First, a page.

The fourth century Neoplatonist Iamblichus, interpreting Plotinus on the topic of time, incorporates a ‘diagram of time’ that bears comparison to the figure of double continuity drawn by Husserl in his studies of time. Using that comparison as a bridge, this book seeks a phenomenological recovery of Greek thought about time. It argues that the feature of motion that the word ‘time’ designates in Greek differs from what most modern scholarship has assumed, that the very phenomenon of time has been misidentified for centuries. This leads to corrective readings of Plotinus, Aristotle, Parmenides, and Heraclitus, all looking back to the final phrase of the fragment of Anaximander, from which this volume takes its title: “according to the syntax of time.”
Peter Manchester, Ph.D. (1972) in Philosophical Theology, Graduate Theological Union, Berkeley, is Associate Professor of Philosophy at Stony Brook University. He has published on Augustine, Parmenides, Plotinus, Iamblichus, and Aristotle, and on "Eternity" in the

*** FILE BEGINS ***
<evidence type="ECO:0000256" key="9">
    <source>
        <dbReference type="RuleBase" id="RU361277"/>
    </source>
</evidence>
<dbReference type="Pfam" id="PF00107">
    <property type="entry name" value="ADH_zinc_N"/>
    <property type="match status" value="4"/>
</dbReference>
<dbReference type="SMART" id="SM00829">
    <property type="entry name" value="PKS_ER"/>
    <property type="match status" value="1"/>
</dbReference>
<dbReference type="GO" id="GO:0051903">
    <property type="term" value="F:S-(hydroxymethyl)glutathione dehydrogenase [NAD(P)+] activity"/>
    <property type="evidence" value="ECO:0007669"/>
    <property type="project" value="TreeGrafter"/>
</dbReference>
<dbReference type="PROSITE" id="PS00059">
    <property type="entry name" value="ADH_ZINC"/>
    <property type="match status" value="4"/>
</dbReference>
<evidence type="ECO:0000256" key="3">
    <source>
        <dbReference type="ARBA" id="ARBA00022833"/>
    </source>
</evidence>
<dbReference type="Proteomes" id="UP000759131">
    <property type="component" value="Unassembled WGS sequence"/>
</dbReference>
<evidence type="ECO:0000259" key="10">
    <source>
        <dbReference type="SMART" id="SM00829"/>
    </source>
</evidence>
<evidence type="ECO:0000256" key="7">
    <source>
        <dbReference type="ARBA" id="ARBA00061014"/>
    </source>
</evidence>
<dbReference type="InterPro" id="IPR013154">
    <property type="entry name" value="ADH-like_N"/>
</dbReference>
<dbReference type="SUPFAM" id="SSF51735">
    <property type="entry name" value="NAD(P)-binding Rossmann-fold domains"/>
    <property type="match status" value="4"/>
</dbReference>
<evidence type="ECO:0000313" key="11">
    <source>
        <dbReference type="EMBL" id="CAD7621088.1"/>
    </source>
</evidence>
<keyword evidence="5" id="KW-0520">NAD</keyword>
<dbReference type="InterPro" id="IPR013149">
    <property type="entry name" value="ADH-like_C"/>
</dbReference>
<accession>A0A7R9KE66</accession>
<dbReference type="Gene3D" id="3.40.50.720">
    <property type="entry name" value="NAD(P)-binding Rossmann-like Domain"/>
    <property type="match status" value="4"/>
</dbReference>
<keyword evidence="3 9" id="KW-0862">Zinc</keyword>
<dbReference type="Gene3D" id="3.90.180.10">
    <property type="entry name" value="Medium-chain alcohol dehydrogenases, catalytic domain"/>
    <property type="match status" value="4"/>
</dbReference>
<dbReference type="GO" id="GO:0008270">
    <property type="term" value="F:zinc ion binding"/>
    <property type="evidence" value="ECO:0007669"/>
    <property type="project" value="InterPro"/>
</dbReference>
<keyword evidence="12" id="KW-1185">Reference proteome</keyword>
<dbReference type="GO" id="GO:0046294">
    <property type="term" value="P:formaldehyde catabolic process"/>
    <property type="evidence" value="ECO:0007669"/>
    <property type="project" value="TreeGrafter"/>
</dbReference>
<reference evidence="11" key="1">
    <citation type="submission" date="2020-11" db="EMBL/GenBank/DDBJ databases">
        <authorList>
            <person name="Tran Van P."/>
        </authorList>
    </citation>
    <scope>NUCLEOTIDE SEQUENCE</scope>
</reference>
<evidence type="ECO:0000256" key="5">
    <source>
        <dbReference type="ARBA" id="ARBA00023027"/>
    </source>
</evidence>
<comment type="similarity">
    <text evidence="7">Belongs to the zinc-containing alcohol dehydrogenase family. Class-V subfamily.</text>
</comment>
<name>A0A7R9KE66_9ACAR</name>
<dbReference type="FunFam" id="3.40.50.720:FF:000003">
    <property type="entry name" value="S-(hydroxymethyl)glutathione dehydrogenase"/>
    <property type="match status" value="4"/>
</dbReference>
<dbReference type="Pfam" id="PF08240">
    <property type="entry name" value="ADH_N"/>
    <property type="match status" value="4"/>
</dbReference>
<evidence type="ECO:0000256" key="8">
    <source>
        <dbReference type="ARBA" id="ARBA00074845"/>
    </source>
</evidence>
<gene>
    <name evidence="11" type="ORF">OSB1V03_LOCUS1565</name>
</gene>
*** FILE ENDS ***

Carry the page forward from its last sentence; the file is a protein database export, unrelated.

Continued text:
Encyclopedia of Religion (1987).
...this well produced, although expensive, book is definitely a serious contribution in the area of the philosophy of time, and can be recommended to scholarly libraries and individuals working in the field' Eugene V. Afonasin,
All those interested in the philosophy of time, phenomenology, speculative logic, the history of Greek philosophy; Plotinus, Aristotle, Parmenides, or Heraclitus in particular, or intellectual history in general.